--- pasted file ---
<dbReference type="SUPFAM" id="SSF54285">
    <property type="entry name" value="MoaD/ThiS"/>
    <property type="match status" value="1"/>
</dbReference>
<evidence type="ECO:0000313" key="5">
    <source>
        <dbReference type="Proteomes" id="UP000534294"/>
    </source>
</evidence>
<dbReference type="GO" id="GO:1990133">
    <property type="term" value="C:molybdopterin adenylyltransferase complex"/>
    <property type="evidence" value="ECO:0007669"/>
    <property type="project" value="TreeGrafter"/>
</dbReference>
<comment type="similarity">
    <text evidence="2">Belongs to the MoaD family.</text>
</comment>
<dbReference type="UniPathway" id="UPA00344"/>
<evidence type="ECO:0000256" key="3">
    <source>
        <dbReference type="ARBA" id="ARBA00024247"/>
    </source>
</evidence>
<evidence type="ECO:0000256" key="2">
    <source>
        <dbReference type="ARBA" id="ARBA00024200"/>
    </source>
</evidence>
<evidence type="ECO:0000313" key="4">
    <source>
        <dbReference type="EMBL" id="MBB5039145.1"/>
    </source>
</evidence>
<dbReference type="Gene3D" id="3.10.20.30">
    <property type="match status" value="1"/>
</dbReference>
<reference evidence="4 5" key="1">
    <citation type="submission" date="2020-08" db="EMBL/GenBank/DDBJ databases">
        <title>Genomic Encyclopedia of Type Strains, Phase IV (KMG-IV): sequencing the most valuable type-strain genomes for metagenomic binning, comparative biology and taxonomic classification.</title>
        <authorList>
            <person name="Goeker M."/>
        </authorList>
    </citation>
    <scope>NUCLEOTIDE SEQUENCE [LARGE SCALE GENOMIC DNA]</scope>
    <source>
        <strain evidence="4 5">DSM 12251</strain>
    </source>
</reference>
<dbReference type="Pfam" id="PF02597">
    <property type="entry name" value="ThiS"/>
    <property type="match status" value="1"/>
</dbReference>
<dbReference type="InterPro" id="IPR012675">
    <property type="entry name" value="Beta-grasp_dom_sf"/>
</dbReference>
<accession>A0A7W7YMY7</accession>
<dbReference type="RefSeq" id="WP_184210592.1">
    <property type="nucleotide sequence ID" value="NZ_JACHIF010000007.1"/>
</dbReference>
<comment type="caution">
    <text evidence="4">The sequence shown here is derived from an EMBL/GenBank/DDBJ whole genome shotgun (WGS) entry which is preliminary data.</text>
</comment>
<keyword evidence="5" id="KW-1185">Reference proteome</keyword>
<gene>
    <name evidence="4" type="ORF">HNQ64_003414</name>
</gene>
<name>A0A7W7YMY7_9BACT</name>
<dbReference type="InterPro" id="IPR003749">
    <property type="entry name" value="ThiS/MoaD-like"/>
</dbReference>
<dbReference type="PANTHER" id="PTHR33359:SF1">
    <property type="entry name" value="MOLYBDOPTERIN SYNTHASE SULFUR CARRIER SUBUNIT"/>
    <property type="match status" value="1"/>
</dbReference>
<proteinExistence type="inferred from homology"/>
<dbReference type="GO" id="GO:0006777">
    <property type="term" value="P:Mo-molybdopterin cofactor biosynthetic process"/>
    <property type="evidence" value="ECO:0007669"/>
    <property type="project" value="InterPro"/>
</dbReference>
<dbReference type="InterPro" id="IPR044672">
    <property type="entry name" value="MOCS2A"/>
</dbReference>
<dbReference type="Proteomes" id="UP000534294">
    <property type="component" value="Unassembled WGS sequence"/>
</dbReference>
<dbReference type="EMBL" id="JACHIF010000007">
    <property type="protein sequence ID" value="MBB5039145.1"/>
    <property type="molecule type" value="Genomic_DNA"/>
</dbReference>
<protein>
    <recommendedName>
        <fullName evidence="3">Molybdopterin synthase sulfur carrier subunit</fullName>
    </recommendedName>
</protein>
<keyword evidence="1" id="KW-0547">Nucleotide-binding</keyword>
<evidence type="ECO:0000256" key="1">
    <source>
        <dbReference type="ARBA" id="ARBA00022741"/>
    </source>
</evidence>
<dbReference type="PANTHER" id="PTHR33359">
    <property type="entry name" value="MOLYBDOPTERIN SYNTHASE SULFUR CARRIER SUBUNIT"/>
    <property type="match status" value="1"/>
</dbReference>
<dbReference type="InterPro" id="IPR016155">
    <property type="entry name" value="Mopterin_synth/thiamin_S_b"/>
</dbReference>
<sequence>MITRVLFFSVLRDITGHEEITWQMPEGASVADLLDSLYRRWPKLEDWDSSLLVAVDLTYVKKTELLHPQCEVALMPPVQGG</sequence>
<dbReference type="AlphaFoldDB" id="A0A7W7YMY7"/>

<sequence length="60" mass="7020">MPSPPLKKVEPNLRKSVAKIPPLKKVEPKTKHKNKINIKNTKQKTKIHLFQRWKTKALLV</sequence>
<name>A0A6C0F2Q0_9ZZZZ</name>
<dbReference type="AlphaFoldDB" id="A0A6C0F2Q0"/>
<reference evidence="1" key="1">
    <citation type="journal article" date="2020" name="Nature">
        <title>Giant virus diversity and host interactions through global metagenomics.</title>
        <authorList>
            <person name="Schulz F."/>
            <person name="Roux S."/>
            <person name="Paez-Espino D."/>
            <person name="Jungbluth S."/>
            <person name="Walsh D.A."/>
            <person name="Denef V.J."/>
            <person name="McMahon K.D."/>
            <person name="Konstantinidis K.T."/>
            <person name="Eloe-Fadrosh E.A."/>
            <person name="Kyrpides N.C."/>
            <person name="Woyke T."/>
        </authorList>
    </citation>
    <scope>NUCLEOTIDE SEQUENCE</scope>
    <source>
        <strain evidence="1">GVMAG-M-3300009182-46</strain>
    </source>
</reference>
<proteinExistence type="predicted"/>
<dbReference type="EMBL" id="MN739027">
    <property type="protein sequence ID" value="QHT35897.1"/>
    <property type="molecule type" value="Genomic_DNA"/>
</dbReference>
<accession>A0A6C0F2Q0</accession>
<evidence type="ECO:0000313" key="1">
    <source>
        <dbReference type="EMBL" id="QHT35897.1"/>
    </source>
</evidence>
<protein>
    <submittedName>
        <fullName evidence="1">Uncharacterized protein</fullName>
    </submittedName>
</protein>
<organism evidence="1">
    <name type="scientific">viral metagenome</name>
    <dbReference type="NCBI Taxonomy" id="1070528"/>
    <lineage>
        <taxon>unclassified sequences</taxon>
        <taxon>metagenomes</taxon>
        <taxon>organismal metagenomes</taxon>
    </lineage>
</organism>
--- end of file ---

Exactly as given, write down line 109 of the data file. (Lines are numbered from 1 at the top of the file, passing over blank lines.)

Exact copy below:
<sequence>MITRVLFFSVLRDITGHEEITWQMPEGASVADLLDSLYRRWPKLEDWDSSLLVAVDLTYVKKTELLHPQCEVALMPPVQGG</sequence>